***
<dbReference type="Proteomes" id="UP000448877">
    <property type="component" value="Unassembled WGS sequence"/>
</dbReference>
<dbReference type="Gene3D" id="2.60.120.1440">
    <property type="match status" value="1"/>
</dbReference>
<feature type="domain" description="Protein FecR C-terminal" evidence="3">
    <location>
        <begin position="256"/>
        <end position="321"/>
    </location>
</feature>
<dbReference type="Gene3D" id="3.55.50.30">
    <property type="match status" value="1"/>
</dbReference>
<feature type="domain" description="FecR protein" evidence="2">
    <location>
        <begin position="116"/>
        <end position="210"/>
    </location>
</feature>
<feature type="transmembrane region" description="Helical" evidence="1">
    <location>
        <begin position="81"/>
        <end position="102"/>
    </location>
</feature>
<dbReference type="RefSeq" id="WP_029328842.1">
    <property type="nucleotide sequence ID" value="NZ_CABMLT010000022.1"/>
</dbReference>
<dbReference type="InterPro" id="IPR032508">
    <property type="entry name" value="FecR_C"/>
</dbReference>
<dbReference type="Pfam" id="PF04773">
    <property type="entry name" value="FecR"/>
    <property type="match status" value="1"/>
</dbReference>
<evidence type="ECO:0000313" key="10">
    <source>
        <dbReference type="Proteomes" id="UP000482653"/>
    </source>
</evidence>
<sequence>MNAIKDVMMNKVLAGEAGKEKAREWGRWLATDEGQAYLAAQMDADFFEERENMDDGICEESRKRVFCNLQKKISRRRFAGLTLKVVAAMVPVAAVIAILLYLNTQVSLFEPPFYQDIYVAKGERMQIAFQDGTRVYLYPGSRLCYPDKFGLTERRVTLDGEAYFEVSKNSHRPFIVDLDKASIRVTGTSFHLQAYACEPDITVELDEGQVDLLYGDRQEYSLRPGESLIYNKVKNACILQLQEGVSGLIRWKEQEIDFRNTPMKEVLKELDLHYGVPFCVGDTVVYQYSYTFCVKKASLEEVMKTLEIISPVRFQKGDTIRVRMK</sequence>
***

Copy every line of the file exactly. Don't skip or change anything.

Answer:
<dbReference type="Proteomes" id="UP000448877">
    <property type="component" value="Unassembled WGS sequence"/>
</dbReference>
<dbReference type="Gene3D" id="2.60.120.1440">
    <property type="match status" value="1"/>
</dbReference>
<feature type="domain" description="Protein FecR C-terminal" evidence="3">
    <location>
        <begin position="256"/>
        <end position="321"/>
    </location>
</feature>
<dbReference type="Gene3D" id="3.55.50.30">
    <property type="match status" value="1"/>
</dbReference>
<feature type="domain" description="FecR protein" evidence="2">
    <location>
        <begin position="116"/>
        <end position="210"/>
    </location>
</feature>
<feature type="transmembrane region" description="Helical" evidence="1">
    <location>
        <begin position="81"/>
        <end position="102"/>
    </location>
</feature>
<dbReference type="RefSeq" id="WP_029328842.1">
    <property type="nucleotide sequence ID" value="NZ_CABMLT010000022.1"/>
</dbReference>
<dbReference type="InterPro" id="IPR032508">
    <property type="entry name" value="FecR_C"/>
</dbReference>
<dbReference type="Pfam" id="PF04773">
    <property type="entry name" value="FecR"/>
    <property type="match status" value="1"/>
</dbReference>
<evidence type="ECO:0000313" key="10">
    <source>
        <dbReference type="Proteomes" id="UP000482653"/>
    </source>
</evidence>
<sequence>MNAIKDVMMNKVLAGEAGKEKAREWGRWLATDEGQAYLAAQMDADFFEERENMDDGICEESRKRVFCNLQKKISRRRFAGLTLKVVAAMVPVAAVIAILLYLNTQVSLFEPPFYQDIYVAKGERMQIAFQDGTRVYLYPGSRLCYPDKFGLTERRVTLDGEAYFEVSKNSHRPFIVDLDKASIRVTGTSFHLQAYACEPDITVELDEGQVDLLYGDRQEYSLRPGESLIYNKVKNACILQLQEGVSGLIRWKEQEIDFRNTPMKEVLKELDLHYGVPFCVGDTVVYQYSYTFCVKKASLEEVMKTLEIISPVRFQKGDTIRVRMK</sequence>